Dr. Carol Berenson, PhD, Taylor Institute for Teaching and Learning
Peer observation of teaching programs are becoming increasingly popular in the postsecondary environment as they provide unique and valuable opportunities to learn from colleagues and to enhance one’s own teaching. This guide outlines the Teaching Squares philosophy and method for peer observation of teaching and learning. Practical directions and tools to guide square participants through the components of the Teaching Squares process are included in the document. The guide can be used or adapted to implement a teaching square with peers in your context.
Teaching Squares initiatives are designed to enhance teaching and learning and to build community through a process of reciprocal peer observation, self-reflection, and group discussion. Originally created by Anne Wessely from St. Louis Community College, variations on Teaching Squares are widely implemented throughout universities and colleges in North America and the UK. Teaching Squares initiatives facilitate the sharing of successful and innovative teaching methods and ideas, and contribute to fostering a campus culture of ongoing reflection and improvement in teaching practice (Moorse & Moore, 2006). By the end of the teaching squares experience you should be able to:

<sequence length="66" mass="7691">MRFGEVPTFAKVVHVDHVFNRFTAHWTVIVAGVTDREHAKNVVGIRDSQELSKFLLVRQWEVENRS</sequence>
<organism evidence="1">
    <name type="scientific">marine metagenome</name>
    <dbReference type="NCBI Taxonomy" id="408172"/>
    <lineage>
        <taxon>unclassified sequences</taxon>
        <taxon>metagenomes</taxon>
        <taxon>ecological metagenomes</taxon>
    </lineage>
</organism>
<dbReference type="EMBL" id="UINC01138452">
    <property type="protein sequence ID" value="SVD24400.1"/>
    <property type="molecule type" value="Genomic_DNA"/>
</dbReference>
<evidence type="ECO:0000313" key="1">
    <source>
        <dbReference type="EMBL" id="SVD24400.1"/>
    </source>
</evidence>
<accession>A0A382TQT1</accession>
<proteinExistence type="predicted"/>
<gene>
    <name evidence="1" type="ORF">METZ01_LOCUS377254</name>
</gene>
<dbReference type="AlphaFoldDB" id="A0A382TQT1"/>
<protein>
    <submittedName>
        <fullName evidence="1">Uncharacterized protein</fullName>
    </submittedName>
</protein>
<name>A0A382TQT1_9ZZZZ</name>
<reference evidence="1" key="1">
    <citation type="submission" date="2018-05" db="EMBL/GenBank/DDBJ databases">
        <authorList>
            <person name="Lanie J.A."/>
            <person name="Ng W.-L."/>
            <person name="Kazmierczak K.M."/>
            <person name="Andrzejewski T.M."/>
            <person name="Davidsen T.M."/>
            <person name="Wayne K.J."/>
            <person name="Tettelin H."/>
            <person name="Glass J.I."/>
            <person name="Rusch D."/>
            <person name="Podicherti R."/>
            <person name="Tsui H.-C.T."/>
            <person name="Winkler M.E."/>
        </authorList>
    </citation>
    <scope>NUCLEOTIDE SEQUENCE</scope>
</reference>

- Observe, analyse, reflect on, and gain new insights into teaching and learning
- Increase your understanding and appreciation of the work of colleagues
- Gather ideas for developing your teaching and learning philosophy and ‘repertoire’
- Formulate a plan for trying out new approaches (adapted from The Quality Improvement Agency for Lifelong Learning, 2008; York Technical College, n.d.)